Then, just from the POV of the picture above, I saw a dozen soldiers on the one side and a dozen on the other aggressively walk-running toward each other just at this point. They all had their rifles brandished in front of them, pointing at each other, yelling whatever it is that one yells in such a situation. I ran to the left of the picture, trying to get cover from any violence that seemed sure to break out, but I must say that I had a front row seat to what would now follow. There were plenty of bullets that would zip through the seminary grounds (also right next to me, repeatedly… ah… that sound of bullets passing by your head…), so it wasn’t as if anyone was hesitant about pulling the trigger for any or no reason.
When they came together I witnessed the most incredible restraint-as-deescalation I have ever seen or can ever imagine seeing. Both sides did a kind of dance in which they would lunge at each other in the air – pointing their rifles directly at the opposition – only to drop their rifles mid-air (still secured by slings) so that their hands were free to grab the ends of the barrels of the rifles of the enemy soldiers pointing right at them. There would be a tussle for the control of weapons, but then the lunger would retreat having yelled some choice words. After some long minutes of this – and it started to get boring even as they got tired of this surreal dance – the verbal assaults turned into a somewhat more intelligible back and forth between the two leaders of the clashing parties. Surely these were demands being made and such like, you know, like delivering pizza, or re-writing the constitution. The Fijian way. Everyone knows everyone. Everyone went to school with everyone. Everyone went through United Nations military training with each other.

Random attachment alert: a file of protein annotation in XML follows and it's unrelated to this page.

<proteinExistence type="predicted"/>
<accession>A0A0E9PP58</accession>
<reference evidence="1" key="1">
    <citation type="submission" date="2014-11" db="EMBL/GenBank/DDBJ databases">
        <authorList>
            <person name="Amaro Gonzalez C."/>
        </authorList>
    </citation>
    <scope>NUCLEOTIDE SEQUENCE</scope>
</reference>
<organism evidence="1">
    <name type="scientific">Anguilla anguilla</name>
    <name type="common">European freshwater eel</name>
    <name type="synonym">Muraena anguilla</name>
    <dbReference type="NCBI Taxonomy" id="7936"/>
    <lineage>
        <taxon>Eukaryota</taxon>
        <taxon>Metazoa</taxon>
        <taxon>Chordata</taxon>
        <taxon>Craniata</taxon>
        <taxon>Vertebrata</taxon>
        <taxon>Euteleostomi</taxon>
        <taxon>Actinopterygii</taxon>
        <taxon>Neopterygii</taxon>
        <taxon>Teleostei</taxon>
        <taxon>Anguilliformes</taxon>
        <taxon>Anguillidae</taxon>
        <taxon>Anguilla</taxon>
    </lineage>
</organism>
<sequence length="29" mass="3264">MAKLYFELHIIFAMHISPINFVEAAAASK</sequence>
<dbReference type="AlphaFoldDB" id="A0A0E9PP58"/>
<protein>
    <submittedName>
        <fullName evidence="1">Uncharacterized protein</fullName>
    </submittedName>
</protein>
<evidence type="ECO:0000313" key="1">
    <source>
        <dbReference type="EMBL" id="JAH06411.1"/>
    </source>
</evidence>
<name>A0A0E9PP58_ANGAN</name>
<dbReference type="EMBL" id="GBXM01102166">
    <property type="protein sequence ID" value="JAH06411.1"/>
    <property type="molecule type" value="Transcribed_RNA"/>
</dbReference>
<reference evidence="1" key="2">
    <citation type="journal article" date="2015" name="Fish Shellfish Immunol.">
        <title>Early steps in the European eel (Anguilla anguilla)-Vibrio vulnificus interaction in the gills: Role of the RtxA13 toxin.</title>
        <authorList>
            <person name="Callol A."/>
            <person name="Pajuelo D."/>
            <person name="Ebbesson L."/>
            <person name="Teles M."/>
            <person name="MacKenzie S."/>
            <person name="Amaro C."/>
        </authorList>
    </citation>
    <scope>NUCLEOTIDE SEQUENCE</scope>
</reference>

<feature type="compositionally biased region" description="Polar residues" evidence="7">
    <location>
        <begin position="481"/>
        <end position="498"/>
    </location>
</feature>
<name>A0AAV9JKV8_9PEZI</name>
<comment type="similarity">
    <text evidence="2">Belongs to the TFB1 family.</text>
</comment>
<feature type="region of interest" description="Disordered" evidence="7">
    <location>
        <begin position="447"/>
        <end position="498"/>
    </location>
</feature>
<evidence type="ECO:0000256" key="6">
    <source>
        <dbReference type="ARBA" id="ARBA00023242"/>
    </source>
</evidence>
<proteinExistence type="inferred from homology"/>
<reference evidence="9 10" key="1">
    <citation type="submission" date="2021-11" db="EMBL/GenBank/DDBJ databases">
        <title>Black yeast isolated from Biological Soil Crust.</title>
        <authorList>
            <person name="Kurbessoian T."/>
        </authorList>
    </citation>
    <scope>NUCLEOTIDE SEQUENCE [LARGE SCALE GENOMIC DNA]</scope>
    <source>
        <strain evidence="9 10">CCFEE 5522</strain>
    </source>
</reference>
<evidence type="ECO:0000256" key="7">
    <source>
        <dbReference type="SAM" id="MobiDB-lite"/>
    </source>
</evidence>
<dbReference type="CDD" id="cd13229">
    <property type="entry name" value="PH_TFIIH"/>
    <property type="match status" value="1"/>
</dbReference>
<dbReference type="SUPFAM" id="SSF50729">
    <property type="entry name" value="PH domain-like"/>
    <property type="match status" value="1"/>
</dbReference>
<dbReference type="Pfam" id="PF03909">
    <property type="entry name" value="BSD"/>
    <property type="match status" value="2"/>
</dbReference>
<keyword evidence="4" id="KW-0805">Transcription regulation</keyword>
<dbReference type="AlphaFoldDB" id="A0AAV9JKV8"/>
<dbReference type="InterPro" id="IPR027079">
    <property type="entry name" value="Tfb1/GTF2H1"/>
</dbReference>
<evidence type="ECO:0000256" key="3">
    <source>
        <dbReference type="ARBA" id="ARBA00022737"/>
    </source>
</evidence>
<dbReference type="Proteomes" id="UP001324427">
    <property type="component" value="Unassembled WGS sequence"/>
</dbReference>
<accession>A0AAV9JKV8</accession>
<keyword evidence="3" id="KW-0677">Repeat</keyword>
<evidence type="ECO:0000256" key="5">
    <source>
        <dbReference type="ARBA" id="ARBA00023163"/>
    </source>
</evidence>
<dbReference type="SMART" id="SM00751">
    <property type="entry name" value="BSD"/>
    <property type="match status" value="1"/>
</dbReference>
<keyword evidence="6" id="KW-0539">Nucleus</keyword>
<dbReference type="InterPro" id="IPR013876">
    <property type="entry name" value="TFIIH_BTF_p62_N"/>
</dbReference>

In other words, it’s alright to know your enemy, what he will and will not at all do in certain situations. No one was going to fire a weapon in such a situation. Zero chance. Is deescalation by restraint allowed? It can be dangerous, but yes. There may be a life or two lost here or there because of misreading of certain signs or subterfuge about the same, but hundreds or thousands of lives may be saved because of that restraint.
 But even more to the point, let’s take a more local law enforcement suicide-by-cop attempt that took place somewhere here in Western North Carolina (I know exactly where) and told to me by the Sheriff involved, who did the same thing as Officer Mader in the video above. That Sheriff has been reelected many times.